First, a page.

New PET Scan Radiotracer May Help Identify Early Signs of MS Progression, Study Reports
A new radiotracer called [F-18]PBR06, used in positron emission tomography (PET) imaging, helps detect changes in the brain’s grey matter that are linked to progressive forms of multiple sclerosis (MS), a study shows.
The findings support [F-18]PBR06’s potential for detecting signs of disease progression even before patients show visible symptoms.
“Unless we can measure the progress of a disease accurately, our ability to treat that disease remains limited,” Tarun Singhal, a neurologist at the Ann Romney Center for Neurologic Diseases at the Brigham and Women’s Hospital in Boston, and the study’s lead author, said in a press release.
“When a patient tells us that their symptoms are worsening, we want to have a technology that can reflect that, or better yet, predict the progression before it is clinically obvious. This technique may have the potential to do that and give us critical insights into neurodegeneration and its relationship with neuroinflammation,” Singhal added.
The study, “Gray matter microglial activation in relapsing vs progressive MS: A [F-18]PBR06-PET study,” was published in the journal Neurology: Neuroimmunology & Neuroinflammation.
The central nervous system has two types of tissue: grey and white matter. MS is typically considered a disease of the brain’s signal-conducting white matter, where myelin — the protective coat of neurons, damaged in MS — is most abundant.
However, disability progression in MS is linked with alterations in grey matter, specifically the activation of microglia — the central nervous system’s immune cells — and neuronal loss. Lesions in white matter often remain unchanged as the disease progresses, as shown by magnetic resonance imaging (MRI).
“There’s more to multiple sclerosis than white matter lesions,” said Singhal. “There’s evidence of inflammation in the brain’s grey matter, not just the white matter.”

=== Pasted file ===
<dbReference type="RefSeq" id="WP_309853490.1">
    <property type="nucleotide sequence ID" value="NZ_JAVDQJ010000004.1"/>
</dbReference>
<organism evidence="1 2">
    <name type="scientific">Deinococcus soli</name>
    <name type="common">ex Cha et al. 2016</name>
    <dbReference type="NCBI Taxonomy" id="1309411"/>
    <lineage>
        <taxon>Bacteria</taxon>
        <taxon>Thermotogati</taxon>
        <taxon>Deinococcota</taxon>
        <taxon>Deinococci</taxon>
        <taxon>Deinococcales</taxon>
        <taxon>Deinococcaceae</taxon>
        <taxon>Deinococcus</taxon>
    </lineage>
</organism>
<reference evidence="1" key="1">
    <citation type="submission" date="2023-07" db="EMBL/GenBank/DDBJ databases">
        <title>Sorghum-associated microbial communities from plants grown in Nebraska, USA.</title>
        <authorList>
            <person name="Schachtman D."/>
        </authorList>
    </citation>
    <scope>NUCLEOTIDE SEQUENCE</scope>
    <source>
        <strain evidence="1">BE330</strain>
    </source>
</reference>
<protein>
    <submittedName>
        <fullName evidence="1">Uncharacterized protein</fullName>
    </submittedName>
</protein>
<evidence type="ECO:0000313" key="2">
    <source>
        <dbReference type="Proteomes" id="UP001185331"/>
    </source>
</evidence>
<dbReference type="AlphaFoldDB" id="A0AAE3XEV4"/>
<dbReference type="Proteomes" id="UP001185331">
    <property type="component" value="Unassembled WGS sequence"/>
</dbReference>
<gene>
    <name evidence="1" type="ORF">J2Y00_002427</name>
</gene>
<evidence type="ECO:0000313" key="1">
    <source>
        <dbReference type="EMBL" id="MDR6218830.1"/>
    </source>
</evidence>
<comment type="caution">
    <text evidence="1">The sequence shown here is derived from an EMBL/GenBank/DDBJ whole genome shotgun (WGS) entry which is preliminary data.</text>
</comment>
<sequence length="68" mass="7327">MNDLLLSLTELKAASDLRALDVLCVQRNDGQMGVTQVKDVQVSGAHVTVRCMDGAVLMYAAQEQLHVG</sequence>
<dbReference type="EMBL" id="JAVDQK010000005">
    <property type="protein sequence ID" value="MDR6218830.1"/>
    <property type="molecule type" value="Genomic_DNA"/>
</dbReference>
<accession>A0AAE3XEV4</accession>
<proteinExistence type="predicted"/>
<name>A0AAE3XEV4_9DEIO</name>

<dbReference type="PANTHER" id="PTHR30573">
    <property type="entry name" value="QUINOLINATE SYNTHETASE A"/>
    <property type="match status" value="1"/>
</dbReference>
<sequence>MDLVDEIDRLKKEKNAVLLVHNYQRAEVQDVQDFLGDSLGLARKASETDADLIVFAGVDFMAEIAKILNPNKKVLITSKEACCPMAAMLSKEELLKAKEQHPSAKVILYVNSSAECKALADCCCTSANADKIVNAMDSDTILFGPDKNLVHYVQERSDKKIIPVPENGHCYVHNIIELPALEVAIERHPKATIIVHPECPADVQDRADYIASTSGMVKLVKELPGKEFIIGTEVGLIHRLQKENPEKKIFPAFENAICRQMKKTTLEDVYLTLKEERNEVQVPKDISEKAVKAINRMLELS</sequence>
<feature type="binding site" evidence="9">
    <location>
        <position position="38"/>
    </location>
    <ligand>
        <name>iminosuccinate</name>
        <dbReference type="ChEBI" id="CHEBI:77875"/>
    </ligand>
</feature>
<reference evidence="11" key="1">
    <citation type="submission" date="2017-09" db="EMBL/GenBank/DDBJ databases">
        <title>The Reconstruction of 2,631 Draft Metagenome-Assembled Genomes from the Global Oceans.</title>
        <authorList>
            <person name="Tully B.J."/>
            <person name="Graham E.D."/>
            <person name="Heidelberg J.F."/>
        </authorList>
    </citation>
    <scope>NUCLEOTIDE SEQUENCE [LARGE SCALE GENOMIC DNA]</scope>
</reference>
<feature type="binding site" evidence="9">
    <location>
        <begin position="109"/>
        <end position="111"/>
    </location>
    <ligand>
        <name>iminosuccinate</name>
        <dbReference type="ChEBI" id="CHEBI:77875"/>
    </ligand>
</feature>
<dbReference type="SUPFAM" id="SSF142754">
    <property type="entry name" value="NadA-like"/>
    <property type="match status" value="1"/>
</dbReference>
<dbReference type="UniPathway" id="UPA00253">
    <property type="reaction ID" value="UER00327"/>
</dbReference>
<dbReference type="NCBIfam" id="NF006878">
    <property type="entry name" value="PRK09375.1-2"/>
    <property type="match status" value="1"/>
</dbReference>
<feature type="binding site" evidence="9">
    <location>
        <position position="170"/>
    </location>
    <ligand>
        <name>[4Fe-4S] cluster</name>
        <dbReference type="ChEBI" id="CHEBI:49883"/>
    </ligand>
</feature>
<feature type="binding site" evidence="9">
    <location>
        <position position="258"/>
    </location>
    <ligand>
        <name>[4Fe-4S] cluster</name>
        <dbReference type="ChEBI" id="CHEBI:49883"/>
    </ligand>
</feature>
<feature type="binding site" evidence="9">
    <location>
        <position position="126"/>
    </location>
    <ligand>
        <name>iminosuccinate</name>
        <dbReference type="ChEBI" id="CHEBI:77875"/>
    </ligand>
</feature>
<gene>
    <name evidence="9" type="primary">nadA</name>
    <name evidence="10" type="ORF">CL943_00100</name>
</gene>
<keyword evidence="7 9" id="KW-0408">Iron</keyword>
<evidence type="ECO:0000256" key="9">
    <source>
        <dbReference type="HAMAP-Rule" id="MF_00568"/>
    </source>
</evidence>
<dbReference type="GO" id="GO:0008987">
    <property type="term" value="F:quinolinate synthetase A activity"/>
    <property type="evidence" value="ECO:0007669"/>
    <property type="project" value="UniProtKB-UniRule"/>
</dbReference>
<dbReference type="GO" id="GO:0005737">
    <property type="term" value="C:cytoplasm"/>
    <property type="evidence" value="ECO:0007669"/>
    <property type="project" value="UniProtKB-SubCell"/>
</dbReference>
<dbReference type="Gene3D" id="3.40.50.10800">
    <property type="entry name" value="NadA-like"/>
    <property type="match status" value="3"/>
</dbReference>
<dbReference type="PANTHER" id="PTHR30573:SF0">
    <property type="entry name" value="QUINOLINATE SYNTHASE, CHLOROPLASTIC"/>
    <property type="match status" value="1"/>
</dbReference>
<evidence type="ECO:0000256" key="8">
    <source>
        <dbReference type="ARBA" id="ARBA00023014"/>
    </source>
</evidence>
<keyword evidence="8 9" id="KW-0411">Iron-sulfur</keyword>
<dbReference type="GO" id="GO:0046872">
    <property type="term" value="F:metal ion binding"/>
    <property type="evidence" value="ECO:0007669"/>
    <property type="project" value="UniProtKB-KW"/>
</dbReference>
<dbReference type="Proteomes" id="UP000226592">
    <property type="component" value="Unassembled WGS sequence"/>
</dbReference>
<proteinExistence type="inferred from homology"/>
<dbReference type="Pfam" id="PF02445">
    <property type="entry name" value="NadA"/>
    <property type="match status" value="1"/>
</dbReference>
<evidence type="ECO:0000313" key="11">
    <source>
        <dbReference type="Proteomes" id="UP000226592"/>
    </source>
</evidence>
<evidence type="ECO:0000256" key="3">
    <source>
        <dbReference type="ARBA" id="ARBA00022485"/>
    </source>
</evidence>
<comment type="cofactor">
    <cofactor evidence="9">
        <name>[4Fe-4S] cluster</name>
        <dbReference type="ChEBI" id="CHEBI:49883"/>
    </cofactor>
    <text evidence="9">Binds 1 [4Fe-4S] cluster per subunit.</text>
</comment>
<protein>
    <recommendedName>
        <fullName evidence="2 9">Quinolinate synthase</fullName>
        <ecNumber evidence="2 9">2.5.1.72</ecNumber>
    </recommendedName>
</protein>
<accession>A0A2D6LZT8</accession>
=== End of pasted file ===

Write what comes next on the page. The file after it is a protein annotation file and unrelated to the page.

In a Phase 1/2 study (NCT02649985), researchers determined whether a new molecule tracer, called [F-18]PBR06, could be used to measure activation of microglia in the grey matter of people with MS using PET.
PET is an imaging technique that measures tissues’ metabolism using small amounts of radioactive materials, called radiotracers, along with a special camera and computer. This helps evaluate organ and tissue function.
[F-18]PBR06 targets a protein, called 18-kDa-translocator protein (TSPO), that is found in microglia and immune cells called macrophages. TSPO is a marker of inflammation.
Compared with other radiotracers, like the C-11 radioisotope, [F-18]PBR06 has a much longer half-life — 110 minutes versus the 20 minutes of C-11. This allows for better detection, improved image quality, and better discrimination of a real signal.
Results showed that, compared with the brains of healthy controls, activation of microglia in grey matter was higher in the MS patients. This was shown by a increased uptake of [F-18]PBR06. The activation was seen in the so-called sub-cortical grey matter, including the hippocampus, parahippocampus, cingulate gyrus, and amygdala brain regions. These brain areas control processes like emotion, memory, and cognition, all commonly affected in MS.
Individuals with SPMS, in particular, had increased microglial activation in a region called the thalamus, compared with RRMS patients and healthy controls.
Microgial activation correlated with physical disability, as measured by the Expanded Disability Status Scale and timed 25-foot walk test scores. Moreover, microglial activation in the thalamus was linked with shrinkage (atrophy) of the brain, and disease progression.
“There is an urgent need to identify an imaging biomarker linked to progressive MS, and our results suggest that [F-18]PBR06 PET is a promising technique in this regard,” the researchers said.
“Here we have a technique to detect it [disease progression] and a path to develop this technique for use in the clinic in looking for early signs of progression and the effects of treatments,” Singhal concluded.